Article by Kathy Root Pitts




Following the American Revolution, in the early part of the Nineteenth Century, pirates played havoc with trade along the Mississippi River from its headwaters to the Gulf of Mexico. Because the far western frontier of the new country lacked effective law enforcement, the areas around the Mississippi River and the Gulf were overrun by criminal activity.


Brigands accost a well-heeled
gentleman in this Currier & Ives print


This was at the time that the new United States had just acquired the Louisiana Purchase, and the frontier was a mysterious, frightening, and huge place. In fact, it is thought that Meriwether Lewis, of the Lewis and Clarke Expedition, hired by Thomas Jefferson to explore beyond the Louisiana Purchase to find a water route to the Pacific Ocean, was murdered along the Trace long after his famed journey into the American Northwest.







One well-known pirate, Jean Lafitte of the Barataria Pirates [of southernern Louisiana], is reputed to have had a crew of one thousand. The mythology surrounding Lafitte portrays him as both criminal and hero. He considered himself not a pirate but a privateer. The black market provisions that he trafficked helped to maintain the Southern, and at that time far Western, reaches of the United States—an area neglected by most of the nation. New Orleans and the Delta depended on supplies from the piracy of Jean Lafitte. Reportedly, Lafitte did not attack American ships and took only from the Spanish and from other pirates.


Anonymous oil on canvas portrait, said to be of Jean Lafitte, early 19th century. Rosenberg Library, Galveston, Texas


The legend of Lafitte is romanticized and changeable. He was considered by some to be a gentleman and a savior to New Orleans, and by others a glorified thief and ruffian.


There are many reports of pirate activity here in the South. Pirates’ loot is said to have been buried near Ocean Springs by pirate Patrick Scott. The Pirate’s House near Bay Saint Louis might have hidden treasure because of underground tunnels which would have made the conveyance of treasure from the Gulf an easy operation. Kegs of gold are rumored to have been buried near Greenwood around 1865. The Copeland Gang, in the Bay Saint Louis area, are supposed to have buried treasure in Catahoula Swamp. A century before Lafitte, Pierre LeMoyne d’Iberville, with a crew of approximately thirty pirates, is connected with Ship Island (Isle de Vassiauz), a locale long recognized as a haunt for pirates preying on Spanish treasure fleets.”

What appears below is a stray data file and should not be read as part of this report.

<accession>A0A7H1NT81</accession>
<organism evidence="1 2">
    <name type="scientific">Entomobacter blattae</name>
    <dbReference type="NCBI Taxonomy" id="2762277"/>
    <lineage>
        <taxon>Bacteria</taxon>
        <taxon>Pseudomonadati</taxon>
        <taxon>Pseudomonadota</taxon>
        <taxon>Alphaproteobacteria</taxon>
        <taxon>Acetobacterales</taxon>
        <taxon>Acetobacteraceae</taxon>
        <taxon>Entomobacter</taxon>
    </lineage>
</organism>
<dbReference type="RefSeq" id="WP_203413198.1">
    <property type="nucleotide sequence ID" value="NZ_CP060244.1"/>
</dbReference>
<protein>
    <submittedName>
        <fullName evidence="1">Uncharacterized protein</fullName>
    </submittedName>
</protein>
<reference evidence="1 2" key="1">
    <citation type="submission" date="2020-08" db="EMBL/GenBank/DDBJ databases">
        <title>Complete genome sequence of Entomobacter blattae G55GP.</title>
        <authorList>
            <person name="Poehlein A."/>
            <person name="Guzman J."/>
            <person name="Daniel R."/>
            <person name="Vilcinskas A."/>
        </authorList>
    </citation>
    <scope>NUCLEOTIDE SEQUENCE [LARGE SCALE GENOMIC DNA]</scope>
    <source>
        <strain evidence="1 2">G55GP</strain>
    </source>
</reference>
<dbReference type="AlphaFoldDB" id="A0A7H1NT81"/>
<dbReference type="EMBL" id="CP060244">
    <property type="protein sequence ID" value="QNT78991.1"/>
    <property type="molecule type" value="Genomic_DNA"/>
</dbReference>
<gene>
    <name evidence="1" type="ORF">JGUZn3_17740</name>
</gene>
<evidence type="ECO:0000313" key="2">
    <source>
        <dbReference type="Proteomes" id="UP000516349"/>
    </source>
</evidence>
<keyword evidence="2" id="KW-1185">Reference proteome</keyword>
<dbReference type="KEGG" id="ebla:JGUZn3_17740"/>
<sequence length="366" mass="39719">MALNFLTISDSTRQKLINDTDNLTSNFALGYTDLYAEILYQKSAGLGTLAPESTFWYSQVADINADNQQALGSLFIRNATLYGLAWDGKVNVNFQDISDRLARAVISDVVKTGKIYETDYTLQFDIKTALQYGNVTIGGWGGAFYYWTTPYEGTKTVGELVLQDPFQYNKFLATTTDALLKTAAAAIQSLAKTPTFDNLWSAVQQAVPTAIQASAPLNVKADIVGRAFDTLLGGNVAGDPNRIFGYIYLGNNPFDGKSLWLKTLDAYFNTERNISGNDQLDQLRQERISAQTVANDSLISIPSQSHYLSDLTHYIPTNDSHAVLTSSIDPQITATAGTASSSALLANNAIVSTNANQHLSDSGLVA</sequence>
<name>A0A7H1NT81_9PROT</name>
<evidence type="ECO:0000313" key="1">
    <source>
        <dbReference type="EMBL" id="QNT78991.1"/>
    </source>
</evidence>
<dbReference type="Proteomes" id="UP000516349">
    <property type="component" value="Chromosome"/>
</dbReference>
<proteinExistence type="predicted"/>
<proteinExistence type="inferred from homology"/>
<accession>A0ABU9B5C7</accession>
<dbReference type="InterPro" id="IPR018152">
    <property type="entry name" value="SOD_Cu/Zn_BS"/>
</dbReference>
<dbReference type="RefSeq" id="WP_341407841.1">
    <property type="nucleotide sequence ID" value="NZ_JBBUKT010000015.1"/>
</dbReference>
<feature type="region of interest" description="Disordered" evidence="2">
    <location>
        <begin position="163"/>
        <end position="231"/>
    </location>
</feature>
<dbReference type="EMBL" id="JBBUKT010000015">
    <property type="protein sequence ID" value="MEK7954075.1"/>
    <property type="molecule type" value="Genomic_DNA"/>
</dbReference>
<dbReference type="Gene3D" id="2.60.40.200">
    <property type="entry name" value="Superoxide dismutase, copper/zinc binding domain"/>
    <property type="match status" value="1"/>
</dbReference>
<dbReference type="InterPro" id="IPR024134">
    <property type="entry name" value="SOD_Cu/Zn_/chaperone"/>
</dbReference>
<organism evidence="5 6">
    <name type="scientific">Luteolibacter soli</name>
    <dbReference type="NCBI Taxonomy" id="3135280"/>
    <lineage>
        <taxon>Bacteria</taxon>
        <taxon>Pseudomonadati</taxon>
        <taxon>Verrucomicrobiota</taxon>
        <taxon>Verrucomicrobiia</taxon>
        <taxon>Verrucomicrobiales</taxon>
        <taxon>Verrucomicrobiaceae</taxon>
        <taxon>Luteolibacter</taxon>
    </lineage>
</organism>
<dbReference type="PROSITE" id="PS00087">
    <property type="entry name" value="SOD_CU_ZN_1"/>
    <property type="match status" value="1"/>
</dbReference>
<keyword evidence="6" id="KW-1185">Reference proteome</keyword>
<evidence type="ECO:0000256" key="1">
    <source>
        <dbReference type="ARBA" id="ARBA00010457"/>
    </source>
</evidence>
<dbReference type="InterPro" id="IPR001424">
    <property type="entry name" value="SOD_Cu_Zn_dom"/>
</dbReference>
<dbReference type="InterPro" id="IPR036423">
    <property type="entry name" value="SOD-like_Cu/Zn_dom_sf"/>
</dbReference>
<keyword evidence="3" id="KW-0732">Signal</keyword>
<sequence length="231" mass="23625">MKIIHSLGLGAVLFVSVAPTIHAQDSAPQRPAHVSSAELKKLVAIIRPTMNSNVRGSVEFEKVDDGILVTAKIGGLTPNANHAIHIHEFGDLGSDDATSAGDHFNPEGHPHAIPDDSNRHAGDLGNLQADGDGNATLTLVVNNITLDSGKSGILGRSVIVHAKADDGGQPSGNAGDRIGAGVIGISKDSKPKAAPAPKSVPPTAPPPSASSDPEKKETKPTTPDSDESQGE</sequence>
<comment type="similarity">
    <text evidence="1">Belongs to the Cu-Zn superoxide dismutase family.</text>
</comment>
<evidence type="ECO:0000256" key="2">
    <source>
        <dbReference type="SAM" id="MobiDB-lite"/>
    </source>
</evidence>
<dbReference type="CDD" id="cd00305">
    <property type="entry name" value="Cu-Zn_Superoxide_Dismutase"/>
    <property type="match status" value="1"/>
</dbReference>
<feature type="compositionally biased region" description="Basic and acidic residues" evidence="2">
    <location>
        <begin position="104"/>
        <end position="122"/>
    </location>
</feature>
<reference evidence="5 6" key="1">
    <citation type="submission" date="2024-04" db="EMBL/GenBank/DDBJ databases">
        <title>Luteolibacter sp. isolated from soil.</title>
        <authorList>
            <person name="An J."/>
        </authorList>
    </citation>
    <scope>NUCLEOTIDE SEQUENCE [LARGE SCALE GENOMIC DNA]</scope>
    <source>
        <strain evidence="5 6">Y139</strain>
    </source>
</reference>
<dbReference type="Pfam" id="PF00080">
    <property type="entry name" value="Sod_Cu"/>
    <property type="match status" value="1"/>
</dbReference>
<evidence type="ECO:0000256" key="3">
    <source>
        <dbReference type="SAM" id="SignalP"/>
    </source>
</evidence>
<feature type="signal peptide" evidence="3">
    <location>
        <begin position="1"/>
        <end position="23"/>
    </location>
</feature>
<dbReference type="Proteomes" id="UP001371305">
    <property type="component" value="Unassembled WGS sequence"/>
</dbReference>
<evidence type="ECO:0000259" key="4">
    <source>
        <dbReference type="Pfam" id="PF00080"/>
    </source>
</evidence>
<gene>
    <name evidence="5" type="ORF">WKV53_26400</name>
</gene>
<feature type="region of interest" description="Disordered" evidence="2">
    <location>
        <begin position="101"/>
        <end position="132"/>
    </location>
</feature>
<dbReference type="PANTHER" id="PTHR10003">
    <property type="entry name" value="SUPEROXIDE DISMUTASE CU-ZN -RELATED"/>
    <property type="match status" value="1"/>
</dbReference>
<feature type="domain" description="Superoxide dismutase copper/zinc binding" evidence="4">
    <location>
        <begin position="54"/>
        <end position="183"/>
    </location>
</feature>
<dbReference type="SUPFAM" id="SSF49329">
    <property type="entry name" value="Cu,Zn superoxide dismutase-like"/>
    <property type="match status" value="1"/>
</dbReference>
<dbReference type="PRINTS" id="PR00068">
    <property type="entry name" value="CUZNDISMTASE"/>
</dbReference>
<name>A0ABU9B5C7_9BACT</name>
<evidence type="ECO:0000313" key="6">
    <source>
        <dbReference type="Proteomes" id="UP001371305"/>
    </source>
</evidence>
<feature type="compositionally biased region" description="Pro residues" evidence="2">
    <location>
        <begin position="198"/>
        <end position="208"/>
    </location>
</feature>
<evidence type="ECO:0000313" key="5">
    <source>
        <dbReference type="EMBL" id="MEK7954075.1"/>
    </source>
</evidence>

Two sets of particularly evil, inhumane pirates plagued the river from Memphis to Natchez: the Harpe Brothers and Samuel Mason Gang, who were so bloodthirsty that they even repulsed other pirates.


Along the Mississippi River, just outside of Natchez, is a peculiar land formation called The Devil’s Punchbowl—very tempting to pirates. Harnett T. Kane in his book Natchez on the Mississippi, described the place:

“Far in the past, a great cup-shaped hole, about five hundred feet wide, had formed in the soft earth of the river bluffs. Slowly it seemed to widen, as gullies formed along its sides and rows of trees hurtled into its depths. Thickly grown, it provided a dim, almost impenetrable place of concealment. Natives thought a heavy meteor might once have plummeted here, sinking into the earth. Steamboat men claimed that their compasses behaved crazily when they passed.”


The Devil’s Punchbowl (right), looking out over the Mississippi River, is still an impenetrable and foreboding depression in the Loess bluffs just north of the city of Natchez. Standing on the edge of the precipice, staring into the gloom below, one can almost hear the raucous laughter of the Pirates of the Mississippi as they hurled the bodies of their victims into its depths. Photo by Bill Pitts



The Devil’s Punchbowl was a place for the hiding of treasure and the disposal of corpses. Mason’s crew would lure passing boats by posing as farmers with goods. Someone might cry out as if in trouble. Sometimes they would have a girl stand on the bank and call out as if in distress. Victims would be killed unceremoniously, stripped, and their bodies hurled into the Devil’s Punchbowl. The Masonites would throw in two bodies at once, betting which would hit bottom first. A terrifying time for travel and commerce along the Natchez Trace and the Mississippi River.


Whether the Mississippi River’s and the Gulf of Mexico’s pirates are romanticized characters or violent and despicable criminals, Mississippi’s coastlines saw periods of lawlessness that fascinate us. Though we are ethical and sympathetic beings, the ghosts of pirates stir the imagination. We look back on these terrible histories, and feel thankful to live in much more civilized times.